Everything is becoming more dense. Plain informational nodes have been written for most common words, everyday concepts, and, since we are on the whole a technology-minded bunch, many computer-related ideas. It's unlikely that you'll find any bit of useful information to add to the person node, or the cold feet node, or the Unix node, especially thanks to Webster 1913. In a way this is good, because it means everything is becoming a more and more complete bank of knowledge. But at the same time it prompts the question: what now?

I think the answer will be different for different people. For some, this is not a problem, because they generally node about personal experiences, feelings, emotions, and these are never in short supply, and are unique from person to person. For the people more concerned with Everything being plentiful in objective knowledge, it's unclear in which direction we should channel our efforts.

There are people who pursue various projects based on noding a body of reference material such as the Windows Error Lookup Guide. While potentially useful, I would never have patience enough for exhaustive projects like this, and I find myself wondering why I would come to Everything for information like this, instead of a reference manual specific to that subject.

Some people use everything as a soapbox for their political opinions. I am guilty of this in a number of different cases, and looking back, I wish I wouldn't have. The reasons are this:

  • There are more appropriate, convenient forums for this kind of discussion. They allow real replies instead of the <hr> method, which is a very poor method for having any real discussion or debate.
  • Node for the Ages: in a year, no one but a historian will care to hear the ten-thousand reasons why none of us can stand George W. Bush.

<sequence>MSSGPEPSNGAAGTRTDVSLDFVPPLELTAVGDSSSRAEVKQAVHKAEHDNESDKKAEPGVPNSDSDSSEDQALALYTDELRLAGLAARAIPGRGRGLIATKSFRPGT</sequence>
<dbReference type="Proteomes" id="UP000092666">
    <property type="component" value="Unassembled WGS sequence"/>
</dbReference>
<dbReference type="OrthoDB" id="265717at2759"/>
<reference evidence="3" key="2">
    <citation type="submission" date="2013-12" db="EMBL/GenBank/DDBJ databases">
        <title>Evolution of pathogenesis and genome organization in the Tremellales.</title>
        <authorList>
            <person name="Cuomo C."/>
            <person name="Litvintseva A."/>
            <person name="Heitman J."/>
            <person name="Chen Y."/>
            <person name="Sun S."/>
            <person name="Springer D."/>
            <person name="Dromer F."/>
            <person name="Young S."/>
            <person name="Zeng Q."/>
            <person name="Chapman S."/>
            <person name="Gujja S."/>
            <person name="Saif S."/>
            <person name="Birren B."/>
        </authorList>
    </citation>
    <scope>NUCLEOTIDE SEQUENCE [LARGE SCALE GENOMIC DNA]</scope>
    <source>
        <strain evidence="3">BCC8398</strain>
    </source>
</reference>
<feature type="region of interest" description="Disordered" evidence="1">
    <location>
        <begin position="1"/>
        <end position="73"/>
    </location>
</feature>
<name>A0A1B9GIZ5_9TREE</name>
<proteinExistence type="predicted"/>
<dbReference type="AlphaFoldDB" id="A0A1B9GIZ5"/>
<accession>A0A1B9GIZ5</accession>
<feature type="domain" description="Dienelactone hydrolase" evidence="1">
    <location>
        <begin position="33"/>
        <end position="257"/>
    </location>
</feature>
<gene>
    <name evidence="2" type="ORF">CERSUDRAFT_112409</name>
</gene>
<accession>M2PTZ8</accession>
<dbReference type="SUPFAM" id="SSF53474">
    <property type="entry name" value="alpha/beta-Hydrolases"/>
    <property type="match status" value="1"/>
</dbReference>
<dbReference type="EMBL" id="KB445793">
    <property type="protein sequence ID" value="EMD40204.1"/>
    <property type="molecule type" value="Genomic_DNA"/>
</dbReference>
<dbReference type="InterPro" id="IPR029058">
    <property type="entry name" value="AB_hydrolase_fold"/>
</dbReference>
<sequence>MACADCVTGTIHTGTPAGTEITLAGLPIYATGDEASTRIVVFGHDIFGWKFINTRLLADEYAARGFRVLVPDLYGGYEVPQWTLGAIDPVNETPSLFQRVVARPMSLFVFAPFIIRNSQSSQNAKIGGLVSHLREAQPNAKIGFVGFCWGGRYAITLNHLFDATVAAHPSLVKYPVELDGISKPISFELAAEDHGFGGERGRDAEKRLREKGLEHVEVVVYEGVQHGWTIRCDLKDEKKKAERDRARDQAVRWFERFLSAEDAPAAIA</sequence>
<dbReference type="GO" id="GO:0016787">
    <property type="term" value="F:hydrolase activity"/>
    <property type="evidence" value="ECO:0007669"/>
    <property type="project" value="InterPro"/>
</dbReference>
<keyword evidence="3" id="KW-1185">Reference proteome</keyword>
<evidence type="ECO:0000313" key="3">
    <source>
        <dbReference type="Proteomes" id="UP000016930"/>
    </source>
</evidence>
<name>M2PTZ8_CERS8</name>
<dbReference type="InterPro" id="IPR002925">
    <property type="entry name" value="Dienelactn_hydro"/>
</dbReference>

• It breeds hostility between a bunch of people who all came here for similar reasons. I'm not saying everyone has to agree all the time, only that we ought not to lose sight of our goals and the reasons we came here. They didn't (I hope) involve trying to convince the whole world to think the way you do.

What I think is the most characteristic thing about everything is how it is a human database. The writeups here are not inanimate, lifeless groups of words that give formal definitions of things and ideas. That's cool for two reasons:

  1. You get not only a definition and an explanation, but you get subjective spatterings as well. I can look up Java at whatis.com and get a terse definition, or I can look it up on Everything and get not only a definition, but some opinions on whether it's useful, if it's a pleasant language to program in, or whatever the noder felt like throwing in as auxiliary information.
  2. Nodes can explain specific concepts that people might never have gone looking trying to find. One example of this is my node why it's fundamentally impossible to tune a piano perfectly. A person unfamiliar with the principles behind tuning might never have gone seeking that information, but since it was packaged together and accessable, at least someone (I hope) learned something they wouldn't have learned otherwise.

So that's my answer to the question I asked at the beginning. My personal focus will become adding a human touch to the information I contribute, and sharing interesting and uncommon knowledge I've managed to pick up, in hopes that everything becomes an even more useful and interesting place to visit.

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